Songwriter Diane Warren’s Bold Second Act
The solid gold hitmaker talks to AARP about recording her own songs for the first time at 65
Although she’s written countless songs, none have been recorded under her name. And yet Diane Warren is such a successful songwriter that she has created a brand for herself, as in, “That’s a Diane Warren song.” Among the 32 Billboard Top 10 hits she has penned for other artists are “If I Could Turn Back Time” (performed by Cher), “Because You Loved Me” (Celine Dion) and “I Don’t Want to Miss a Thing” (Aerosmith).
Yet, even with all those accomplishments, Warren yearned for a new way to express herself. At age 65, for the first time, she has released an album under her own name. The Cave Sessions, Vol. 1 is named for the overly cluttered and messy office where she writes her songs. But it’s not a conventional solo album. “I am by no means a singer,” she says with a laugh. Instead, Warren gathered a bunch of current star singers across genres — John Legend (pop), Maren Morris (country), Luis Fonsi (Latin), Ty Dolla Sign (rap) — to work with on her new tunes. “Stylistically, it’s all over the place,” Warren says, “but I think what ties it together is that, hopefully, they’re good songs.”
AARP chatted with Warren about her impressive second act, how old she feels and why her cat is all the relationship she needs.
Was hitting the milestone age of 65 an impetus for you to take on this challenge of recording your first album?
I don’t even think about age. In my mind, I’m still 15. My theory is that, if you never grow up, you never grow old. It’s only when I look in the mirror that I go, “Oh, s---.”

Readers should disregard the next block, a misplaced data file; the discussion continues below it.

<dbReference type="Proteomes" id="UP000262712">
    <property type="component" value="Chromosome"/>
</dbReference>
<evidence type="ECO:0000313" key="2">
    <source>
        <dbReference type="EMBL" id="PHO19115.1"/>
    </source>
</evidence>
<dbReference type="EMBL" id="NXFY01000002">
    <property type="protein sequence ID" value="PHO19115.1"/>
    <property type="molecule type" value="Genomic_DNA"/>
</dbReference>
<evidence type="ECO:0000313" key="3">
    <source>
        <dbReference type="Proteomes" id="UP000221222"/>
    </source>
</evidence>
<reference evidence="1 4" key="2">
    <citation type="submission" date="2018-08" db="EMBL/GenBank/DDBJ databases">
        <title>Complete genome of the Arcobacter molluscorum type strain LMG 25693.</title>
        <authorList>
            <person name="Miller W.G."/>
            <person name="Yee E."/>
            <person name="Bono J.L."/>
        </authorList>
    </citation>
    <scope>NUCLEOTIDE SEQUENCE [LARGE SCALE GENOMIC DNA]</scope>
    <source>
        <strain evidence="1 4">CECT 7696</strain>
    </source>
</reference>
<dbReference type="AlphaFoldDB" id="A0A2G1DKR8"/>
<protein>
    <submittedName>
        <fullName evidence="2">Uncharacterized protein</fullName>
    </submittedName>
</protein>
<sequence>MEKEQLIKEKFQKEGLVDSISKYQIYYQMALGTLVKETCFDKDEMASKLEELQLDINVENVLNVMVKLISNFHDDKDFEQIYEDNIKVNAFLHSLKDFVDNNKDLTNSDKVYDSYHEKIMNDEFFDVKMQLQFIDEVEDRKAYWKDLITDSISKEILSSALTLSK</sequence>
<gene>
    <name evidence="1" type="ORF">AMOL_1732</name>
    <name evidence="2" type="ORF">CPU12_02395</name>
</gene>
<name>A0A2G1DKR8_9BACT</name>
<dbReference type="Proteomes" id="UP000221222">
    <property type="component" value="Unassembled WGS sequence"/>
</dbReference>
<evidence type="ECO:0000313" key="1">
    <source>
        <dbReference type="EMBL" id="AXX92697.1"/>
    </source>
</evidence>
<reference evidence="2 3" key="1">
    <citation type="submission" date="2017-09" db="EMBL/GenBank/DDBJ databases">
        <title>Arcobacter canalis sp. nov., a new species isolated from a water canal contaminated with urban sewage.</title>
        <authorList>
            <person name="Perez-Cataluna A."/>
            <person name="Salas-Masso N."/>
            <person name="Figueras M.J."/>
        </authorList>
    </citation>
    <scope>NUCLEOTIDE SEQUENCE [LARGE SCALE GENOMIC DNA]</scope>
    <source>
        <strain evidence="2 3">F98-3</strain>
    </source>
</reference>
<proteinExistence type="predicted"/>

The guest artists on this album don’t just span genres but also generations, from boomer stars like Carlos Santana to young rappers like G-Eazy. How do you keep up with new music?
I have to listen to what’s out there to stay current. But in general, it’s always good advice to have open ears, an open mind and an open heart. Try it!
On the other hand, you have defied modern music trends by writing most of your songs alone. Many songs today have tons of names on the writing credits. How do you feel about that?
I’m not a committee person; I call them “committee-ots.” I’ve always believed that one person, the one believer, gets it done.
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You grew up during an era ruled by singer-songwriters who worked alone, from Dylan to Joni Mitchell. Were they role models for you?
Not at all. Those writers wrote about their lives, and I don’t because my life is boring. Role models for me were the Brill Building writers like Carole King and Gerry Goffin, or the Motown writers. I’m almost like a 2021 version of a Brill Building writer. I sit in this little room and just write.
Your total focus on work reflects your decision not to be in a romantic relationship. Yet you write obsessively about love and romance in your songs. Does that part of you live through the music?
Maybe. This way, I get to live the experience, then go on to another song. Relationships are not for me. I’m with my cat and that’s enough.
You’ve been writing songs since you were a kid and you’re more prolific now than ever. Do you see yourself doing this for the rest of your life?
Oh, yeah. It’s not just a job. This is my life.
What makes a great singer?
All these singers think it’s about hitting notes. That’s not what great singing is. Cher, on her Twitter, said, “I’m not a great singer. But I can make people feel.” My response was, “That’s all that matters!”
You have won so many awards but never an Oscar, even though you’ve been nominated 12 times. Is that a goal?
Definitely. Someday it will happen ... or not. But you know what my real goal is? To keep getting better at what I’m doing.
From the number of awards on your desk, it looks like you don’t have room for an Oscar.
Oh, there’s room. For that, I’ll make room.
Jim Farber is a contributing writer who was the New York Daily News music critic for 25 years. He writes for AARP, The New York Times and The Guardian, and twice won the ASCAP Foundation Deems Taylor Award for America’s best music writing.